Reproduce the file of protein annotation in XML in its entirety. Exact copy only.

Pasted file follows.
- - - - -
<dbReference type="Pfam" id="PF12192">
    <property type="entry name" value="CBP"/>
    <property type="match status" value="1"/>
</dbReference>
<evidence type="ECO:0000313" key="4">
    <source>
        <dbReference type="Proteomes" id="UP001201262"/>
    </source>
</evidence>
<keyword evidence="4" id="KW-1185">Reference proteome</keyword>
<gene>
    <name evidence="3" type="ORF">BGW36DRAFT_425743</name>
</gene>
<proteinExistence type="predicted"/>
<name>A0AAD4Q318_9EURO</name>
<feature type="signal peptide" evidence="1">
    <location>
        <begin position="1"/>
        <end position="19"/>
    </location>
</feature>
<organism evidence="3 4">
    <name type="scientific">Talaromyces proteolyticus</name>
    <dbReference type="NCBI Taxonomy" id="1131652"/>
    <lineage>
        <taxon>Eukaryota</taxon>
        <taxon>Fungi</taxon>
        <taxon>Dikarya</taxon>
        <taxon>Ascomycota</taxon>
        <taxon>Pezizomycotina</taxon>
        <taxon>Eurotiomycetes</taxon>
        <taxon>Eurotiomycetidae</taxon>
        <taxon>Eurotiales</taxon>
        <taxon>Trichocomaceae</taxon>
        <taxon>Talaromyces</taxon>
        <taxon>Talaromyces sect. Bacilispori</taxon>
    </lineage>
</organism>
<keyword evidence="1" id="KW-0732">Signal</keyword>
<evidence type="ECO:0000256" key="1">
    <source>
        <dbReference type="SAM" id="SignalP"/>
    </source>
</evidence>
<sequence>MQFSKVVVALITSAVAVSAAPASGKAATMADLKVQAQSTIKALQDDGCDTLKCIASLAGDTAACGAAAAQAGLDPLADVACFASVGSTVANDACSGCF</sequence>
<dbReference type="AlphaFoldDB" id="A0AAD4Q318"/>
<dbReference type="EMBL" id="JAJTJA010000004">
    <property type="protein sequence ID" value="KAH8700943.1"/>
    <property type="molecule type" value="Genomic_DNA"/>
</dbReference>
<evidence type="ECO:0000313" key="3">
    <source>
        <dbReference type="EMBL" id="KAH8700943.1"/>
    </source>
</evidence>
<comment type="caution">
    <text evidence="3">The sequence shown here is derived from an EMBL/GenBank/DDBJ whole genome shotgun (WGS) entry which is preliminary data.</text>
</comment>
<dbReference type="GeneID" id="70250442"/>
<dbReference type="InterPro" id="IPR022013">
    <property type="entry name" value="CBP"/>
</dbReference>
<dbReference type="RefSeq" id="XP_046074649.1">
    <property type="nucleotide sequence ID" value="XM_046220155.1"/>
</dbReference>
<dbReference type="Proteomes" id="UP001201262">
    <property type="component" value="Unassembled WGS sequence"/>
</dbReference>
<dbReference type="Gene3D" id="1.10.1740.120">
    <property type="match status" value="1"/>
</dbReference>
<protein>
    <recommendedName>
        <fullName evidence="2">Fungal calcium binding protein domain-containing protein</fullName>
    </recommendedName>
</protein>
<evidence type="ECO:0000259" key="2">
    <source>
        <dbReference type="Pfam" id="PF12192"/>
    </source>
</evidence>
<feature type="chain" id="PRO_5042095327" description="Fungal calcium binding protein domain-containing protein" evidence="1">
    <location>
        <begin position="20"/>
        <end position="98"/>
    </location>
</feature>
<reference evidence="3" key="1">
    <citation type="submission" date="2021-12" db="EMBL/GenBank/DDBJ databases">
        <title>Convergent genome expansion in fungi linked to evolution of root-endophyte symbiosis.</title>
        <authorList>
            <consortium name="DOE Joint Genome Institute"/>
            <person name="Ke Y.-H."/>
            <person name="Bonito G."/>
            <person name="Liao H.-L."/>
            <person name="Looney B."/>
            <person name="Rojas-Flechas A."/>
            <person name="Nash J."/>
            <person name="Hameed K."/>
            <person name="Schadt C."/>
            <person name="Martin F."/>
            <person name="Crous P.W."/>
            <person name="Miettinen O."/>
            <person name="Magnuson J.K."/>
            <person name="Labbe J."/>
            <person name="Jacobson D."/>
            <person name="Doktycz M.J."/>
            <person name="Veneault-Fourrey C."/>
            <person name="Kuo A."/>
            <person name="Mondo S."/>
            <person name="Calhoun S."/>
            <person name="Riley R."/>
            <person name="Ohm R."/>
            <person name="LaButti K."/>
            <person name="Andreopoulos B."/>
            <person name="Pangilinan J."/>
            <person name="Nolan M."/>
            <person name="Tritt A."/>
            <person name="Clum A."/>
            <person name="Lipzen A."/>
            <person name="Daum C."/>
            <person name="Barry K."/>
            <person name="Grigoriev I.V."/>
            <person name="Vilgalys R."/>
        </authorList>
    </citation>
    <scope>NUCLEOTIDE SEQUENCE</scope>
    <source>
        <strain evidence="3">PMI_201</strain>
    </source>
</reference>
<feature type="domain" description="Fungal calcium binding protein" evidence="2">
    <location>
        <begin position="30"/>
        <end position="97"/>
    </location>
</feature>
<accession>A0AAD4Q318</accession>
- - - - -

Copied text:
<dbReference type="Pfam" id="PF12192">
    <property type="entry name" value="CBP"/>
    <property type="match status" value="1"/>
</dbReference>
<evidence type="ECO:0000313" key="4">
    <source>
        <dbReference type="Proteomes" id="UP001201262"/>
    </source>
</evidence>
<keyword evidence="4" id="KW-1185">Reference proteome</keyword>
<gene>
    <name evidence="3" type="ORF">BGW36DRAFT_425743</name>
</gene>
<proteinExistence type="predicted"/>
<name>A0AAD4Q318_9EURO</name>
<feature type="signal peptide" evidence="1">
    <location>
        <begin position="1"/>
        <end position="19"/>
    </location>
</feature>
<organism evidence="3 4">
    <name type="scientific">Talaromyces proteolyticus</name>
    <dbReference type="NCBI Taxonomy" id="1131652"/>
    <lineage>
        <taxon>Eukaryota</taxon>
        <taxon>Fungi</taxon>
        <taxon>Dikarya</taxon>
        <taxon>Ascomycota</taxon>
        <taxon>Pezizomycotina</taxon>
        <taxon>Eurotiomycetes</taxon>
        <taxon>Eurotiomycetidae</taxon>
        <taxon>Eurotiales</taxon>
        <taxon>Trichocomaceae</taxon>
        <taxon>Talaromyces</taxon>
        <taxon>Talaromyces sect. Bacilispori</taxon>
    </lineage>
</organism>
<keyword evidence="1" id="KW-0732">Signal</keyword>
<evidence type="ECO:0000256" key="1">
    <source>
        <dbReference type="SAM" id="SignalP"/>
    </source>
</evidence>
<sequence>MQFSKVVVALITSAVAVSAAPASGKAATMADLKVQAQSTIKALQDDGCDTLKCIASLAGDTAACGAAAAQAGLDPLADVACFASVGSTVANDACSGCF</sequence>
<dbReference type="AlphaFoldDB" id="A0AAD4Q318"/>
<dbReference type="EMBL" id="JAJTJA010000004">
    <property type="protein sequence ID" value="KAH8700943.1"/>
    <property type="molecule type" value="Genomic_DNA"/>
</dbReference>
<evidence type="ECO:0000313" key="3">
    <source>
        <dbReference type="EMBL" id="KAH8700943.1"/>
    </source>
</evidence>
<comment type="caution">
    <text evidence="3">The sequence shown here is derived from an EMBL/GenBank/DDBJ whole genome shotgun (WGS) entry which is preliminary data.</text>
</comment>
<dbReference type="GeneID" id="70250442"/>
<dbReference type="InterPro" id="IPR022013">
    <property type="entry name" value="CBP"/>
</dbReference>
<dbReference type="RefSeq" id="XP_046074649.1">
    <property type="nucleotide sequence ID" value="XM_046220155.1"/>
</dbReference>
<dbReference type="Proteomes" id="UP001201262">
    <property type="component" value="Unassembled WGS sequence"/>
</dbReference>
<dbReference type="Gene3D" id="1.10.1740.120">
    <property type="match status" value="1"/>
</dbReference>
<protein>
    <recommendedName>
        <fullName evidence="2">Fungal calcium binding protein domain-containing protein</fullName>
    </recommendedName>
</protein>
<evidence type="ECO:0000259" key="2">
    <source>
        <dbReference type="Pfam" id="PF12192"/>
    </source>
</evidence>
<feature type="chain" id="PRO_5042095327" description="Fungal calcium binding protein domain-containing protein" evidence="1">
    <location>
        <begin position="20"/>
        <end position="98"/>
    </location>
</feature>
<reference evidence="3" key="1">
    <citation type="submission" date="2021-12" db="EMBL/GenBank/DDBJ databases">
        <title>Convergent genome expansion in fungi linked to evolution of root-endophyte symbiosis.</title>
        <authorList>
            <consortium name="DOE Joint Genome Institute"/>
            <person name="Ke Y.-H."/>
            <person name="Bonito G."/>
            <person name="Liao H.-L."/>
            <person name="Looney B."/>
            <person name="Rojas-Flechas A."/>
            <person name="Nash J."/>
            <person name="Hameed K."/>
            <person name="Schadt C."/>
            <person name="Martin F."/>
            <person name="Crous P.W."/>
            <person name="Miettinen O."/>
            <person name="Magnuson J.K."/>
            <person name="Labbe J."/>
            <person name="Jacobson D."/>
            <person name="Doktycz M.J."/>
            <person name="Veneault-Fourrey C."/>
            <person name="Kuo A."/>
            <person name="Mondo S."/>
            <person name="Calhoun S."/>
            <person name="Riley R."/>
            <person name="Ohm R."/>
            <person name="LaButti K."/>
            <person name="Andreopoulos B."/>
            <person name="Pangilinan J."/>
            <person name="Nolan M."/>
            <person name="Tritt A."/>
            <person name="Clum A."/>
            <person name="Lipzen A."/>
            <person name="Daum C."/>
            <person name="Barry K."/>
            <person name="Grigoriev I.V."/>
            <person name="Vilgalys R."/>
        </authorList>
    </citation>
    <scope>NUCLEOTIDE SEQUENCE</scope>
    <source>
        <strain evidence="3">PMI_201</strain>
    </source>
</reference>
<feature type="domain" description="Fungal calcium binding protein" evidence="2">
    <location>
        <begin position="30"/>
        <end position="97"/>
    </location>
</feature>
<accession>A0AAD4Q318</accession>